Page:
Earlier this week, we reported on a wolf and coyote derby held last weekend in Salmon, ID, that offered $1,000 prizes for killing the largest coyote and wolf. Though hunters successfully shot 21 coyotes, we are relieved to report that no wolves were harmed during the contest. Unfortunately, nothing is stopping future events of this nature now that wolves have lost protected status in Idaho.
Last weekend’s derby sought to raise awareness of a type of tapeworm, Echinococcus granulosus, that is found in wolves and can transfer to livestock and pets who ingest their feces. Though wolves have become a scapegoat for this problem, the Idaho Department of Fish and Game reports that the parasite was found in Idaho sheep, and likely existed in the state before wolves were reintroduced from Canada.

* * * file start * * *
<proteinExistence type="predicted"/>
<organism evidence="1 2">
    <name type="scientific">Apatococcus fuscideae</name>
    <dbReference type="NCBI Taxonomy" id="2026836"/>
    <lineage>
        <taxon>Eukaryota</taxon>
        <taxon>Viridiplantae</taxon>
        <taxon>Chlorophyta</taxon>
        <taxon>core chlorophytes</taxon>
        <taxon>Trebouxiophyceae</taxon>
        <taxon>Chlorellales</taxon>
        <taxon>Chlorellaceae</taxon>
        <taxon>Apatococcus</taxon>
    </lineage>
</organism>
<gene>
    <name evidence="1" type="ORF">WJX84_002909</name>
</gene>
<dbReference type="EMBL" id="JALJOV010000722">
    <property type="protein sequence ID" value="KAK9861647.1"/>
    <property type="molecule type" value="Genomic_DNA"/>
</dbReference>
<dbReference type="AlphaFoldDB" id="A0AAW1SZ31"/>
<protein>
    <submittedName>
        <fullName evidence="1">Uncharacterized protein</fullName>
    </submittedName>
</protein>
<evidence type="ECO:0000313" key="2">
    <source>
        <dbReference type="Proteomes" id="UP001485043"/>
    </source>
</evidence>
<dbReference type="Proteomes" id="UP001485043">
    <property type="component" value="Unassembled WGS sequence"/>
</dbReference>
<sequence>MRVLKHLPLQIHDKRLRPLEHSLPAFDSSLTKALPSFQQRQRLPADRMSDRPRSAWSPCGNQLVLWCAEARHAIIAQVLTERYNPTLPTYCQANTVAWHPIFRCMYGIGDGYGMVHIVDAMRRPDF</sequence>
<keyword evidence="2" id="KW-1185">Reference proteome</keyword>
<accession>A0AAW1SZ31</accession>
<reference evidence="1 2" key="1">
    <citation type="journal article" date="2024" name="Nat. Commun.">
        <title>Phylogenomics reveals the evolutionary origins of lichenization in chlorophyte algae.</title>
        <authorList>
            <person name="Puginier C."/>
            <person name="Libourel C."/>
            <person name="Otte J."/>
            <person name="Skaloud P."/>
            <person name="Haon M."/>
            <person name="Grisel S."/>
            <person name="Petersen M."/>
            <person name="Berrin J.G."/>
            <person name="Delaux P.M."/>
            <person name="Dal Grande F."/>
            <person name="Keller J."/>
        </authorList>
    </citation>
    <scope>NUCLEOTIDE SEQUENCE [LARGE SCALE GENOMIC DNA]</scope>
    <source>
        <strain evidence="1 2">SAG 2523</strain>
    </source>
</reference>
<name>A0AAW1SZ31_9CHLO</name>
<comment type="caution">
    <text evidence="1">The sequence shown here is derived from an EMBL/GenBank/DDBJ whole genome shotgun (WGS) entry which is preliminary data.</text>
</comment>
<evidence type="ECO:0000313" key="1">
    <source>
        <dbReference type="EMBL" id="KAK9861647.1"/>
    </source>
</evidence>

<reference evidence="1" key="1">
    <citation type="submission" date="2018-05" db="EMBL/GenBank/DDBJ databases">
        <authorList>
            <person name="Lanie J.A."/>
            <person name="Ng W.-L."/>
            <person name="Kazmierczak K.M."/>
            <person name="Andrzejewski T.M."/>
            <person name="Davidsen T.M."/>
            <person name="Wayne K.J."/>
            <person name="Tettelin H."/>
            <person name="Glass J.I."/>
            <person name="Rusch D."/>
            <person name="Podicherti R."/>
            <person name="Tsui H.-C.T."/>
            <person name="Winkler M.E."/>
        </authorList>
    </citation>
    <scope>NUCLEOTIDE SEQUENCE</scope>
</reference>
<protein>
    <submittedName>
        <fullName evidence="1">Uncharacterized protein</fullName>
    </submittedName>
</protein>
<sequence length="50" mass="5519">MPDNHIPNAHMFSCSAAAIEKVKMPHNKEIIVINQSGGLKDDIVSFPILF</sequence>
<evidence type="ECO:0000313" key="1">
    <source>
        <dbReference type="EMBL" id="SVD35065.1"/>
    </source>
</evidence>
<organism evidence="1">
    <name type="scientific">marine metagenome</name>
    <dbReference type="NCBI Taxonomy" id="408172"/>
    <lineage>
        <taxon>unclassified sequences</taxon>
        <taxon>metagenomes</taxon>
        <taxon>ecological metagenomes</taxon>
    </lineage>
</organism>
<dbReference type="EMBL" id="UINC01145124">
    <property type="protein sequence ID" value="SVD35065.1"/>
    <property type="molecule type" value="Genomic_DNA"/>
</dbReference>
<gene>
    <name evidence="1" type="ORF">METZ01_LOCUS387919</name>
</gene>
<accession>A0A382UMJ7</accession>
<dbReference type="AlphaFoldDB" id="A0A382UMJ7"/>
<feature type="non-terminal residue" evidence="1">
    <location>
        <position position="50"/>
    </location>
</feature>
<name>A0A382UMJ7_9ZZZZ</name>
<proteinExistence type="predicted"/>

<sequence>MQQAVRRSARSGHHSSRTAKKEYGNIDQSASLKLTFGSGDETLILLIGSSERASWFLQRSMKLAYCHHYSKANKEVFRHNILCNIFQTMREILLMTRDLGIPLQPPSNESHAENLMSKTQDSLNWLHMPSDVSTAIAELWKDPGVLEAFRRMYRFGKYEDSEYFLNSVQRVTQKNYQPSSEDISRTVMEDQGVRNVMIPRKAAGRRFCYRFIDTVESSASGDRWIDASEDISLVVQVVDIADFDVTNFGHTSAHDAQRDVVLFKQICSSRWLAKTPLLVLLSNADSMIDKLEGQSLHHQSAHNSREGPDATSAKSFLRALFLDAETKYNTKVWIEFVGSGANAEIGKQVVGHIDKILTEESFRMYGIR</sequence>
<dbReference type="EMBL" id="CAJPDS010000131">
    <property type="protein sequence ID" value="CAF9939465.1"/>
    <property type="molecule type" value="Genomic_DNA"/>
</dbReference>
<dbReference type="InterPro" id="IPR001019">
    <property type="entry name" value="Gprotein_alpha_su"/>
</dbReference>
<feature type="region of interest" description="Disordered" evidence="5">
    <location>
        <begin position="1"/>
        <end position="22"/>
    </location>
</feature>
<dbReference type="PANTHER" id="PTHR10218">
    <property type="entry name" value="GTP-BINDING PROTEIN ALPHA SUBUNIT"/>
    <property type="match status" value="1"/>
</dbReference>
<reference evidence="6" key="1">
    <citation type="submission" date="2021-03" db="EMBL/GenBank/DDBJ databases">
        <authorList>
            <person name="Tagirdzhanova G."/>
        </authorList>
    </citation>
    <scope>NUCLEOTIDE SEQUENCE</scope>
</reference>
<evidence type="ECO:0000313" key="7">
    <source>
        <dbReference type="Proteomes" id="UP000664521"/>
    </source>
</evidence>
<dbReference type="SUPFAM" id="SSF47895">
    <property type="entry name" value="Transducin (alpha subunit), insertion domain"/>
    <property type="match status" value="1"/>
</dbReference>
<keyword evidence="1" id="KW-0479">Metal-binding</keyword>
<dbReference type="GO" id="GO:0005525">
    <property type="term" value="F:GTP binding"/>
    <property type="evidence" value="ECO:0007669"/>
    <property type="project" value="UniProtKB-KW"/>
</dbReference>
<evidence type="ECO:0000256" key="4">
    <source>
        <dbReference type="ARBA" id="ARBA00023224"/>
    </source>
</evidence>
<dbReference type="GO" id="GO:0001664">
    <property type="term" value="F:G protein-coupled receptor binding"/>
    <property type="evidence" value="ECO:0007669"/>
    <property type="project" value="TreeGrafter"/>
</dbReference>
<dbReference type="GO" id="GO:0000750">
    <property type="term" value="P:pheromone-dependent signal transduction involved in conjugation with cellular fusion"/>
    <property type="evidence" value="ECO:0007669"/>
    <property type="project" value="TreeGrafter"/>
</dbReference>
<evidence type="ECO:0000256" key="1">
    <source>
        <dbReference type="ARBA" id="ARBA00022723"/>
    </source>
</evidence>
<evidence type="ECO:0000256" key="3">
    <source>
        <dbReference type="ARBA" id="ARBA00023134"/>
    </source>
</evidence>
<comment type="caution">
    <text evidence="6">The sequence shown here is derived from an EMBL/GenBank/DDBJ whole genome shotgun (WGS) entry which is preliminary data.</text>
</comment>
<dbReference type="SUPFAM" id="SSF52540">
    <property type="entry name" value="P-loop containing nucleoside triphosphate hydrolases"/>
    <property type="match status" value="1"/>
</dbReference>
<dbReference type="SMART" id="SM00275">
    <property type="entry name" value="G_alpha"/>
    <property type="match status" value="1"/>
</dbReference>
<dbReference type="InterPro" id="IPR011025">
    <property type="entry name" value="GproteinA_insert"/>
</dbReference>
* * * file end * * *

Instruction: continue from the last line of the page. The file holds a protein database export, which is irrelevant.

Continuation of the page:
Farmers blame wolves for spreading disease and hurting their livestock, but they would be wise to consider the roles of natural predators in the ecosystem. Wolves’ diets typically include big game such as deer, elk and moose, and smaller animals like mice. Knowing that deer and other prey animals are responsible for the lion’s share of agricultural losses, farmers should have more respect for wolves for culling these pests.
If hunters were unable to shoot a single wolf during last weekend’s derby, is their population really large enough to cause concern? Maybe if they let nature take its course, they’ll find that predator and prey animals do a good enough job of balancing themselves, and disturbing this balance may hurt them in the end.
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